The ESF community is encouraged to learn the history of Syracuse and to be present and aware of the challenges and opportunities currently facing the community.

Integrating the SDGs

The Sustainable Development Goals (SDGs) center environmental justice and social equity. Plans are underway to facilitate a SDG 17 Rooms event on campus during the Fall 2023 semester. The goal of this immersive activity will be to audit campus awareness and embodiment of each SDG. The results of this dialogue will help to inform campus sustainability and diversity, equity, inclusion and belonging programming in the future.

Food Insecurity 

Food insecurity, the state of having limited or uncertain access to food, is an issue on college campuses across the country. To address this problem, ESF established an on-campus food pantry for students who may be experiencing hunger and/or struggling to attain food due to financial hardships. 

Louis Stokes Alliance of Minority Participation Program (LSAMP)

The Louis Stokes Alliance of Minority Participation Program (LSAMP) initiative supports historically underrepresented students in STEM.

This program offers:

  1. Improved faculty/staff-student relationships through mentoring

  2. Strengthened student-peer relationships

  3. Increased early opportunities for first- and second-year students to participate in research as a complement to faculty's already strong involvement of upper-division students in research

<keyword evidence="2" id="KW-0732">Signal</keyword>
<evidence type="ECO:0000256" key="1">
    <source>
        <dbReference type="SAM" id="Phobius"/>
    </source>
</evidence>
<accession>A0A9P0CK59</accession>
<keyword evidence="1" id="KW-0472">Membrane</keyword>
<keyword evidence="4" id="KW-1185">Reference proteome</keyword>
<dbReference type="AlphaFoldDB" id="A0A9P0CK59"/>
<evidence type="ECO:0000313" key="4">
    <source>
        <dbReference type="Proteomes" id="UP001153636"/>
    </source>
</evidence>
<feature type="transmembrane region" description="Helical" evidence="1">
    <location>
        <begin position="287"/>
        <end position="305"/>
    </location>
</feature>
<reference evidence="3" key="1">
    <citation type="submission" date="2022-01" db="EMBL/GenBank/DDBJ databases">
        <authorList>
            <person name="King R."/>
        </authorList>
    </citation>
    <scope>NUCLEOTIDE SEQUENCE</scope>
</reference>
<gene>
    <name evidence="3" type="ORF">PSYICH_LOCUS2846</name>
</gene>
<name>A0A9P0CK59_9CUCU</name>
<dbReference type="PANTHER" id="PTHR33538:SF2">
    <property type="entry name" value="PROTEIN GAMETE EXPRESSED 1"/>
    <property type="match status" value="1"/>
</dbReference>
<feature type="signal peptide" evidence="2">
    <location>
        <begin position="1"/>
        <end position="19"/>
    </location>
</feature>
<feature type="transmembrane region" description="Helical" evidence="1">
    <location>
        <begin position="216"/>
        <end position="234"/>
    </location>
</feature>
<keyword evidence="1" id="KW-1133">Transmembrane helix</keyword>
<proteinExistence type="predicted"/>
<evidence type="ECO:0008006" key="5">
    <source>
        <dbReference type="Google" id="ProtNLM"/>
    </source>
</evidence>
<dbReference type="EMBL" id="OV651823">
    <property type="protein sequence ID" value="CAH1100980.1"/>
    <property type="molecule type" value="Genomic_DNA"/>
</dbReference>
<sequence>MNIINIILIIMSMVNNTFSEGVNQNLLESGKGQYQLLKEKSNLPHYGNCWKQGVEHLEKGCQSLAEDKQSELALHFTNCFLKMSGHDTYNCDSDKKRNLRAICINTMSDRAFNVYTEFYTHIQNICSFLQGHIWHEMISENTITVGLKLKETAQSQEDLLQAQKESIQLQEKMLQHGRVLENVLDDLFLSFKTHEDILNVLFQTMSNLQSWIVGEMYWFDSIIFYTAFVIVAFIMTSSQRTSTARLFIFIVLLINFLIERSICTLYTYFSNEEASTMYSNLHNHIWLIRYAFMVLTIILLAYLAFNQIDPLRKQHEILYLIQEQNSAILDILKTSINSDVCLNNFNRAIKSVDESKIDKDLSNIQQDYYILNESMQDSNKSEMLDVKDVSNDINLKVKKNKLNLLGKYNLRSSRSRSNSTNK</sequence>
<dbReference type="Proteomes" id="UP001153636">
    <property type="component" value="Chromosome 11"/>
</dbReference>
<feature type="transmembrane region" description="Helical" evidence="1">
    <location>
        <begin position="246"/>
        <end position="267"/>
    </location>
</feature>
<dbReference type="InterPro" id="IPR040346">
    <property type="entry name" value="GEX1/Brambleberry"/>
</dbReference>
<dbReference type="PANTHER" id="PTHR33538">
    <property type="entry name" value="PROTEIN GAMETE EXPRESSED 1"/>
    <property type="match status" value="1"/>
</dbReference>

4. Facilitated STEM transfer pathways from two-year to four-year institutions. Such programming will help prepare students for 21st century STEM careers through strong experiential learning and professional development activities

Many members of the Office of Sustainability serve as LSAMP mentors.

Student Employment

The Office of Sustainability offers many paid student employment opportunities. When available, jobs are posted on Handshake and on our Student Employment page. 

Educational Opportunity Program (EOP)

The Educational Opportunity Program (EOP) is a college access program that supports talented NYS students who, due to challenging financial and educational circumstances, have not had the same opportunity as others to achieve their academic potential.

EOP at ESF is designed to provide financial and academic supports to allow students to realize their educational goals and contribute uniquely to their academic fields. Our EOP students join thousands of EOP alumni who have earned college degrees across New York and, through meaningful careers, contribute to the social and economic health of our state.

Interested in Learning More?

Many ESF classes feature or focus upon environmental and social justice. Below are just a few examples. Staff and faculty members are encouraged to take or audit these courses too!

  • EFB 220: Urban Ecology
  • EST 415: Environmental Justice
  • EST 615 Environmental Justice: Policy, Tools & Society
  • EST 616 Global Perspectives on Environmental Justice
  • EST 708 Social Theory and the Environment
  • SUS 440 Environmental Justice: Policy, Law, & Society